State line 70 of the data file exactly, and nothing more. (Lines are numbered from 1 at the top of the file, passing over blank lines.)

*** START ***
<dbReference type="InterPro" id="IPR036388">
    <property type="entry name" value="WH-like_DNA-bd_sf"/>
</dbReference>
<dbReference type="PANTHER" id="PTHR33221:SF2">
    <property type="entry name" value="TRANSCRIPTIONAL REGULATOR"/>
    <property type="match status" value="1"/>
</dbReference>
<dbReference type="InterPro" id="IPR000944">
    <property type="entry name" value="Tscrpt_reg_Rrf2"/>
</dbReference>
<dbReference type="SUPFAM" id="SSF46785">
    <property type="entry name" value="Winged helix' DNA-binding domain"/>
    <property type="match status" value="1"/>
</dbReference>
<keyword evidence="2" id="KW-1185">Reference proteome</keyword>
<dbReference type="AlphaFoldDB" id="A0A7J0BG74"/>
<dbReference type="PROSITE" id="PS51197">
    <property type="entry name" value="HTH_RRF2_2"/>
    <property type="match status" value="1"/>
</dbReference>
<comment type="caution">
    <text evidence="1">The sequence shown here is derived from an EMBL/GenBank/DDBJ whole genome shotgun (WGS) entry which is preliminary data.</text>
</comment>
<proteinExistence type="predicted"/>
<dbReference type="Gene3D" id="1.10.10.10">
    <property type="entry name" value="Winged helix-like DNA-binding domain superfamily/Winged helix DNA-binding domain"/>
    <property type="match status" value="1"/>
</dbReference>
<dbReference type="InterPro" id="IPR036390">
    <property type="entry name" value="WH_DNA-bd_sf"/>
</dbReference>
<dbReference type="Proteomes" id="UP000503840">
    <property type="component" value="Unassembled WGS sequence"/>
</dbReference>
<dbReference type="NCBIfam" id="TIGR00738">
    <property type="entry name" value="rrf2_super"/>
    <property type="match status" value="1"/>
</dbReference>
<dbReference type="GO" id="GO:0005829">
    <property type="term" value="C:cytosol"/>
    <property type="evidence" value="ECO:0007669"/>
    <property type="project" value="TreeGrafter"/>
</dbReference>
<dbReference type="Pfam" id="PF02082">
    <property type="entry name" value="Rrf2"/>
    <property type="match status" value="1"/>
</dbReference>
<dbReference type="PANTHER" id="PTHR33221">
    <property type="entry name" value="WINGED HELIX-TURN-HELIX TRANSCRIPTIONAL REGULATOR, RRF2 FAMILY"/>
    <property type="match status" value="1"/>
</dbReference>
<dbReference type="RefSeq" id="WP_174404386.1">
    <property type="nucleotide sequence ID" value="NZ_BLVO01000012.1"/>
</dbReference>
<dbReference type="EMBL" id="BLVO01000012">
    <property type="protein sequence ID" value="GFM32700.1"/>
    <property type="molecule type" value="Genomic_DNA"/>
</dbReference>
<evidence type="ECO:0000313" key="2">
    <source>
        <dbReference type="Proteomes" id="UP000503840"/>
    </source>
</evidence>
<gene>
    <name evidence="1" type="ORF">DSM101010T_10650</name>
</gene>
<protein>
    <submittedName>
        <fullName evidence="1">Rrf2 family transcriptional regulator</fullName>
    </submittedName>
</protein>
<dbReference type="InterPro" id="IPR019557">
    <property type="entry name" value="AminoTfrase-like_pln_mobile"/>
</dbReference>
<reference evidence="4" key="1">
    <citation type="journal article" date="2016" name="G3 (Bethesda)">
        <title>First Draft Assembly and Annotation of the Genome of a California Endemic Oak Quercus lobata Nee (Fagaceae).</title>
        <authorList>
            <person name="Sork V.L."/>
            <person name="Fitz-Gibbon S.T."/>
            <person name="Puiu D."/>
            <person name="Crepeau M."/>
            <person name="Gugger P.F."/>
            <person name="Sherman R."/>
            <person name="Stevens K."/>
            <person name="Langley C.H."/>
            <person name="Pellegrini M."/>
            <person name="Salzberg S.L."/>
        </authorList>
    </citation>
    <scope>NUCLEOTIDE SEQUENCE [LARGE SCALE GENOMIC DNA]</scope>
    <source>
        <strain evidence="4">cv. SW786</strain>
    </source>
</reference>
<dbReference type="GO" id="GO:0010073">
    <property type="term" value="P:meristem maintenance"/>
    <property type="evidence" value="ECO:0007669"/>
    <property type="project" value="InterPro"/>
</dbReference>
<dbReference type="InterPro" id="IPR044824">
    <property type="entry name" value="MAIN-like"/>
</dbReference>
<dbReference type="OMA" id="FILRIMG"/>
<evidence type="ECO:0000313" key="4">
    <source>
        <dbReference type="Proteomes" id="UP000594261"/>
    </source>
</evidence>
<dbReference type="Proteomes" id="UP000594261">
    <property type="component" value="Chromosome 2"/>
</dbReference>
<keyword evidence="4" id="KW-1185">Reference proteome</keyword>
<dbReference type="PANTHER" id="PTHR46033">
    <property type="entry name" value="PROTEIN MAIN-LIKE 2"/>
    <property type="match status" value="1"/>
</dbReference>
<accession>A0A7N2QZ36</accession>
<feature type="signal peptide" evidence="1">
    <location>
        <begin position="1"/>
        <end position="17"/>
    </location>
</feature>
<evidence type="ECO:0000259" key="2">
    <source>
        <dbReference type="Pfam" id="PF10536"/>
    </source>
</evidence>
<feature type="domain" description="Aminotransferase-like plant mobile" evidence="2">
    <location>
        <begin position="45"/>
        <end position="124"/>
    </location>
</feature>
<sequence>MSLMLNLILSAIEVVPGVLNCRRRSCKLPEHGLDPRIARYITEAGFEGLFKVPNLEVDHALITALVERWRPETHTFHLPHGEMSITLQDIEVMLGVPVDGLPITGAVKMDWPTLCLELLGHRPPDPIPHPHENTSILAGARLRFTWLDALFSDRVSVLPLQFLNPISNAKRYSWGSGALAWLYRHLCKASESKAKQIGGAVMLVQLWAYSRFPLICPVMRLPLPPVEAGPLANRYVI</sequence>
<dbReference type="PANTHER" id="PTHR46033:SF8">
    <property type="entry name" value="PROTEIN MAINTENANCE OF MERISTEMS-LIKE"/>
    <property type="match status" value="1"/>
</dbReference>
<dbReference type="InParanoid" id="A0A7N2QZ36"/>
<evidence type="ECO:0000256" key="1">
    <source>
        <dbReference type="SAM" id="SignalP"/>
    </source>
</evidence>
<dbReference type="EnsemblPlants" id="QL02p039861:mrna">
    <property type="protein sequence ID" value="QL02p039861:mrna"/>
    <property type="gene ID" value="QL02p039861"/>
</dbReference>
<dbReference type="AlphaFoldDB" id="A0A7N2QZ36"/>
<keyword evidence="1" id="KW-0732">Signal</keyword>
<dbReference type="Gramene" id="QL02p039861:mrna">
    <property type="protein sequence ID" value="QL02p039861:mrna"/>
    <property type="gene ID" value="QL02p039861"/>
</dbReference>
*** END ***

    </submittedName>